▪ But virtually no one outside their party leadership gives them a chance to win five.
▪ The strength of opposition to calls for a working party to consider the options for electoral reform delighted the party leadership.
▪ When his opportunity came to seize the party leadership, he proceeded with characteristic single-mindedness that bordered on ruthlessness.
▪ He couldn't afford a public scandal amongst the Party leadership.
▪ Austen Chamberlain, who succeeded him, had little skill in party leadership.
▪ Such interpretations tend to infer that the military are pushing assertive and dangerous arms policies on a somewhat hesitant Party leadership.
▪ If it can retain its customers' faith it could achieve the leadership position it covets by 1997.
▪ He was appointed by Gingrich to his leadership position, rather than elected.
▪ With its packages yet to hit the street, Clarify figures its technology will cop the leadership position.
▪ We should reclaim our leadership position by immediately sending a significant amount of food aid.
▪ The husband devotes himself to his business and has a leadership position in the family.
▪ When Reno made clear she intended to stay, Gorelick was left without the one government leadership position she wanted.
▪ Obviously, the type of leadership qualities required for a fast food establishment are not the same as for an insurance company.
▪ And archivists seem to have come around to recognizing his leadership qualities.
▪ Vlasov showed great energy and leadership qualities, transforming his division into a conspicuous example of efficiency.
▪ To motivate others to implement their decisions, they need strong leadership qualities.
▪ It's up to Kendall to show he has still got the leadership qualities to climb the ladder back to the top.
▪ Critics also say he lacks strong leadership qualities.
▪ Candidates must also show leadership qualities and a desire to compete and achieve.
▪ Your young daughter's bossy attitude in later life may be channelled into quite acceptable leadership qualities.
▪ Each group alters the leadership roles to strengthen the task-oriented role at the expense of the maintenance role.
▪ Like anyone in a leadership role, though, I suppose I should set an example.
▪ Other countries were looking to the United States to take a firm leadership role, said one official.
▪ Heads should therefore still be taking a key leadership role.
▪ He was almost always in the leadership role, with Roh a supportive follower.
▪ The Local Government Act 2000 also gives local authorities the powers they need to take a community leadership role.
▪ His leadership role was taken from him and he resumed his role as physician.
▪ This is obviously where the lack of leadership skills and abuse of headship most frequently surfaces.
▪ The base currently trains around 8,000 airmen and officers a year in administrative and leadership skills.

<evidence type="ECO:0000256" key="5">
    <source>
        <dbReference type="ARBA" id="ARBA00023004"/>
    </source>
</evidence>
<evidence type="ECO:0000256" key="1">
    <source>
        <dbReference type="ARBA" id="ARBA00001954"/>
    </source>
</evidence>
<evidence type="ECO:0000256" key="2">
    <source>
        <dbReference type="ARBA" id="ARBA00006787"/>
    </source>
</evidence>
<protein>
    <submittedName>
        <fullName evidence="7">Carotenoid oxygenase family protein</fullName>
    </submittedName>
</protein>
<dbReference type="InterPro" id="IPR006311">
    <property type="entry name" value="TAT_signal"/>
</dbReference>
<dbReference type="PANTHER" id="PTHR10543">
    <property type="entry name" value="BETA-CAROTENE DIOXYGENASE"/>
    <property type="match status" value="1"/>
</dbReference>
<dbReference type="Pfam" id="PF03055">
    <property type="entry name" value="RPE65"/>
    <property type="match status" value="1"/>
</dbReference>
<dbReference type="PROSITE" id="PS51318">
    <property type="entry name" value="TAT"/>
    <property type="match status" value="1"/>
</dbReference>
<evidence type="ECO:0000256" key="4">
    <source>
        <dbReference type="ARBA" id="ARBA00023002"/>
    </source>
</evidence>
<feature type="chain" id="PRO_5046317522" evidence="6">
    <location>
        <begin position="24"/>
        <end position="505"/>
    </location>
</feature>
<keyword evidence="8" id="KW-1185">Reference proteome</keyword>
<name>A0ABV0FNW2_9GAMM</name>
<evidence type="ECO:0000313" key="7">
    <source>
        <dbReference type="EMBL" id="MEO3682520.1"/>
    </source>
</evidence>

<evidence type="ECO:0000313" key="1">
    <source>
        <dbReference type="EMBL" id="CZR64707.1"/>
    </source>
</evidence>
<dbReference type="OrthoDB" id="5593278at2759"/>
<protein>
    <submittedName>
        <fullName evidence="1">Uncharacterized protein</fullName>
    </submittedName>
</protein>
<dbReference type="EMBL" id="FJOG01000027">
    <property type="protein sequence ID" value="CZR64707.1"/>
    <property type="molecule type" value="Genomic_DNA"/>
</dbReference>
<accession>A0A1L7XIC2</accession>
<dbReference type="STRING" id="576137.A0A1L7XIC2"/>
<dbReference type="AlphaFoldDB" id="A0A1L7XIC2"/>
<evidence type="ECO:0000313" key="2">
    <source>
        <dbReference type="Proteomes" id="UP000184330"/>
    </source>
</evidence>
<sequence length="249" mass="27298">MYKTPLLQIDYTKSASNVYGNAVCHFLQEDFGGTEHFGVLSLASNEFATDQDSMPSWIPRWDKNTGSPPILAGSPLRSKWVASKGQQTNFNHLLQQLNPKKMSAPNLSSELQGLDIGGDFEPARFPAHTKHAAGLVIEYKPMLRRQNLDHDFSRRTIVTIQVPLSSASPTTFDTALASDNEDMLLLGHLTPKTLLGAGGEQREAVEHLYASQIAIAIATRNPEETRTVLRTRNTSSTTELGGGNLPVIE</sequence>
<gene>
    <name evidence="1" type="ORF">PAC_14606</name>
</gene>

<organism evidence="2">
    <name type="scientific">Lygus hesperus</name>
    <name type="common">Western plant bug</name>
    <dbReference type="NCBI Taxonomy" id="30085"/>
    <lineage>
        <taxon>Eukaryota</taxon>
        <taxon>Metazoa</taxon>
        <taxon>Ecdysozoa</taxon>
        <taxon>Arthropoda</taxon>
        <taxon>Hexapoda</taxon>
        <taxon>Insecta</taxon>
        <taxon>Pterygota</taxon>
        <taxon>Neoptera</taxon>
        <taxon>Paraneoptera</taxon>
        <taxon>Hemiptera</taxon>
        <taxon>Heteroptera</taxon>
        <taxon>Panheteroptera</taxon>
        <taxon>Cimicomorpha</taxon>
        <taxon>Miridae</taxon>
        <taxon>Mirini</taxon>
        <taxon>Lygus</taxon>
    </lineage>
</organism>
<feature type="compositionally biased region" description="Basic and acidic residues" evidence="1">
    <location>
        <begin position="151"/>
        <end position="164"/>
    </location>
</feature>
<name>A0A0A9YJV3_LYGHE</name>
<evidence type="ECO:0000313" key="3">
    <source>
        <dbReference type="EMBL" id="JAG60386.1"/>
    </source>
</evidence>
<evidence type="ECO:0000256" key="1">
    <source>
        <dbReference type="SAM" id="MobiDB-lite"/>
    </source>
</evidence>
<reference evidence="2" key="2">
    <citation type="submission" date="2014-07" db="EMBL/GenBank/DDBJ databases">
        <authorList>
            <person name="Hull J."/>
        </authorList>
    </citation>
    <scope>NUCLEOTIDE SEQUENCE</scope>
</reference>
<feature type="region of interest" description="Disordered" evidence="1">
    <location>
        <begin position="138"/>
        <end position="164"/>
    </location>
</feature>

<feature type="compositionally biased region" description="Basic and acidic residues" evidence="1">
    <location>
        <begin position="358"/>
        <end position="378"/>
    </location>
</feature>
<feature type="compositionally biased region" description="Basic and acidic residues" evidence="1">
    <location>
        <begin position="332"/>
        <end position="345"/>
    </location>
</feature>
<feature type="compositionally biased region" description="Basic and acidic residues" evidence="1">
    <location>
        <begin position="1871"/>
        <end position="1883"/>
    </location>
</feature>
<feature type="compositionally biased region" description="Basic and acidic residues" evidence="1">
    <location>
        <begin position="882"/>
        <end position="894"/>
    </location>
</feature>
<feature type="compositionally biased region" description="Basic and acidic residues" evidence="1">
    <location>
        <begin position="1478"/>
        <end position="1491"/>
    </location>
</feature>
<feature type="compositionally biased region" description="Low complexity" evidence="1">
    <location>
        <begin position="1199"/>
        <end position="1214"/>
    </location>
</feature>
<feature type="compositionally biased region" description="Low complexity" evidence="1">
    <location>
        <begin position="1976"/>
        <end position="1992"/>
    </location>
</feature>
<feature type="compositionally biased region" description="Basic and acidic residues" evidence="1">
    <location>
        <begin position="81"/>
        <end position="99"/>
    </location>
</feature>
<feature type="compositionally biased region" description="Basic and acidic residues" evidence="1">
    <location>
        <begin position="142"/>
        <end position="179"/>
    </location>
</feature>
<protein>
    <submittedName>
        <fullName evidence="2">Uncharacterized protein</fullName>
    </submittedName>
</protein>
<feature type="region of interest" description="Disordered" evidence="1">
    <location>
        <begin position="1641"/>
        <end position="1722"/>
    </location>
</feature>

▪ The leadership skills they need to make the decentralized system work can be rapidly learned.
▪ You will learn about how the body responds to exercise and develop leadership skills.
▪ Students also belong to a travel-and-tourism club that emphasizes leadership skills and community service.
▪ All of which explains why his traditionally strong leadership skills aside, he did so poorly at leading the division through change.
▪ What are the key leadership skills?
▪ His leadership style was to maintain power through a combination of force and cunning strategy.
▪ A leadership style that has made her a remarkably effective prime minister would be a crippling liability in the White House.
▪ Anne was not prepared for the more authoritative leadership style that Laura had developed since the old days.
▪ Changes are limited to internal sub-units, focusing on improving leadership styles, building teamwork, and resolving intergroup conflict.
▪ As his early moves and leadership style indicate, Barak personally will determine the agenda and reputation of his government.
▪ Perhaps Jobs should simply be forgiven for what can most kindly be described as an immature leadership style.
▪ The concern among Bush's peers in the world leadership club goes beyond the accords being sunk by U.S. diplomatic torpedoes.
▪ We have assumed world leadership, or rather... it has been thrust upon us.
▪ In the 1970s teachers and administrators who had been trained in the United States began to assume leadership of the education service.
▪ Each also assumes leadership of a party that can aid or hinder his plans.
▪ There, Eva was always a great favourite and able to assume leadership easily.
▪ His refusal to talk to the media is but the latest example of his disinterest in assuming any leadership responsibilities.
▪ First, we assume that visionary leadership is a dynamic, interactive phenomenon, as opposed to a unidirectional process.
▪ Ed was almost a fifth-year senior when he assumed the leadership we were looking for.
▪ Some one has to assume leadership, he states, and it is the man who should do so.
▪ We have assumed world leadership, or rather... it has been thrust upon us.